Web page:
Can you guess what happened next?

I’ll give you a hint…

..a miracle.

#morewillberevealed

My Relapse – Part 3

Relapse #3: I don’t remember what I had but I want to say it was another ½ mini-box of wine? Or maybe 2 mini bottles from a 4 pack? Weird I don’t know specifics because this was the least I had drank of all the relapses since my DUI.  Hubs came home earlier than expected. Since it was such a small amount, I really didn’t think he’d notice.

But he did. He asked. I lied.

H: “Why do I not believe you?”

P: I don’t know because I haven’t.

H: Okay then. Let’s go to your car and you blow in your breathalyzer.

P: (yep, I’m screwed) Okay, let’s go.

H: (sigh) nooo, it’s alright, I guess I believe you.

ANOTHER bullet dodged and man, was I sweating!  I decided right then and there that I couldn’t risk it again because the next consequence would be him leaving me – even though he never once said that he would.

See, that’s where my brain can go sometimes. Immediately to the worst case scenario with nothing to back it up. Like a hypochondriac (which I can also admit that I am to some extent) thinks they are at death’s door when they experience unfamiliar symptoms they cannot explain, I was foretelling the death of my marriage. It’s just so dramatic (eye roll).

I decided I’d wait a while.  I’d complete the 6 week outpatient rehab program, the dust would settle and I’d drink again when it fizzled into something we just didn’t talk about. You know, sweep it under the rug like it never happened. Story of my life.

But I haven’t.

My new date was now March 30th, 2012 and has remained that date ever since.  I am now 8 years sober from alcohol.

#morewillberevealed

My Reprimands – Part 4

I wrote some amends letters after my reprimands of SD2 and the last one was to myself (second person to first person,) and I ended it with this:

“Is that all? You done now?  Because I can think of some messed up stuff you did to other guys too, or have you forgotten?  I hope you plan on taking responsibility for how YOU treated some of the dudes that you spent your time with over the years because you were no saint.”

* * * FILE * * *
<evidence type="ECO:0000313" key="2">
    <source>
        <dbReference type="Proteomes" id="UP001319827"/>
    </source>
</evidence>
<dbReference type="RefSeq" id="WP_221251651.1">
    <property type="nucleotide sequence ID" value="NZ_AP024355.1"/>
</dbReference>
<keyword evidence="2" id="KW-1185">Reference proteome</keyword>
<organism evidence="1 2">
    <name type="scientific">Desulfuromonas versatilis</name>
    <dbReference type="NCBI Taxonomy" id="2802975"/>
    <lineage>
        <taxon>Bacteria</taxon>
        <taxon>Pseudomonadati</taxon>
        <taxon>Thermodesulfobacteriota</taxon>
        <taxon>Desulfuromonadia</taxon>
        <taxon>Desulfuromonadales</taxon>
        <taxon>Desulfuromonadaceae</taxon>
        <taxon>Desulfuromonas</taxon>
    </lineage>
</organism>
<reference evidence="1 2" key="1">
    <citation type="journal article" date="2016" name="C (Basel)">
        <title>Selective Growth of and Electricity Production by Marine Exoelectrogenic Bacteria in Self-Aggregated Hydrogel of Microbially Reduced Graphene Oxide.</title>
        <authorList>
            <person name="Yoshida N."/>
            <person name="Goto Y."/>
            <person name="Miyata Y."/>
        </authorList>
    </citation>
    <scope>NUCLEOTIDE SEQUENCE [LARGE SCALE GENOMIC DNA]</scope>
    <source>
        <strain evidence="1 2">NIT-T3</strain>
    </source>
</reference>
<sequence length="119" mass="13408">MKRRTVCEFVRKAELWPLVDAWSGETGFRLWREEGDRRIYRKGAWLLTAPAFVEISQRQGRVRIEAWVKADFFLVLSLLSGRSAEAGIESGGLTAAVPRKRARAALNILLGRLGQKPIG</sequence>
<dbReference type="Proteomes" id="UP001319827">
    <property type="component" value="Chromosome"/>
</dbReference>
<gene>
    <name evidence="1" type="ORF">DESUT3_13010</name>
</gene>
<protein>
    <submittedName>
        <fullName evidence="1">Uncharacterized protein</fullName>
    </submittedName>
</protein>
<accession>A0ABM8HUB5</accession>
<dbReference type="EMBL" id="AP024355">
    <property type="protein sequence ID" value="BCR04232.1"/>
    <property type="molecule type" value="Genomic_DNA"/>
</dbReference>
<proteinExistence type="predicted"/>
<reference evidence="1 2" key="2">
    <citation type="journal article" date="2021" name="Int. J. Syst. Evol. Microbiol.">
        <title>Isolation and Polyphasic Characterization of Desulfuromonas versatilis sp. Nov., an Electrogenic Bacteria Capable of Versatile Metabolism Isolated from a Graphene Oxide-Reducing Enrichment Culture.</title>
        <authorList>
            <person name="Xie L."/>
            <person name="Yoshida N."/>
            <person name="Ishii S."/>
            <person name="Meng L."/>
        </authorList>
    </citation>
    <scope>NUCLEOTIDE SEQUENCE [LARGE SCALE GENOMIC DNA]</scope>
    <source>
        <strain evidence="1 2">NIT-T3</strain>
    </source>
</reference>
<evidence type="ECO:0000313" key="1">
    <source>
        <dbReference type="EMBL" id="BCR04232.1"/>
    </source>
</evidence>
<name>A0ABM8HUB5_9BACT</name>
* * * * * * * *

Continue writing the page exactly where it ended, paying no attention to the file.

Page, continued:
Yes, yes I do.


Yep, I wasn’t very nice.  In fact, at one point in my 20’s, I proudly claimed Nelly Furtado’s “Maneater” and “Promiscuous” as my anthems – which, not gonna lie, I still get a sick high every time I hear both of those songs and I recognize I should feel bad about that now but I don’t…not yet anyway.

Seriously though, I do feel bad for some stuff – how I handled some break ups, caused drama and led guys on.  Let’s face it, I was self-seeking and loved the attention of the opposite sex. I have yet to get to the bottom as to why but a thorough 4th step will uncover a lot when I get to it. For now, here is a short list of the kind of damage I did and would make amends for if it WERE appropriate because today, it is NOT:

  1. I broke up with my very first “boyfriend” on his doorstep, dropping him off after the “sadie hawkins” Valentines dance. 2 years later, the same was done to me after the Homecoming dance. Of course it did. I totally deserved it.
  2. Barely paid attention to my date at the Homecoming dance the year prior to the one mentioned above. Why? Because I was no longer interested in him and wanted to be there with someone else.  He went on to be a total jerk to me until Sr. year and as fate would have it, I married him 12 years later. Man, I am one lucky gal.
  3. I willingly fueled situations that led to physical encounters between guys I was dating and ones who had hurt me in some way.  That’s just weird to me.
  4. I befriended guys who wanted to be more than friends – when I was single AND in a relationship. It is clear to me now that I simply loved the attention, bearing no concern for their feelings. Careless and mean.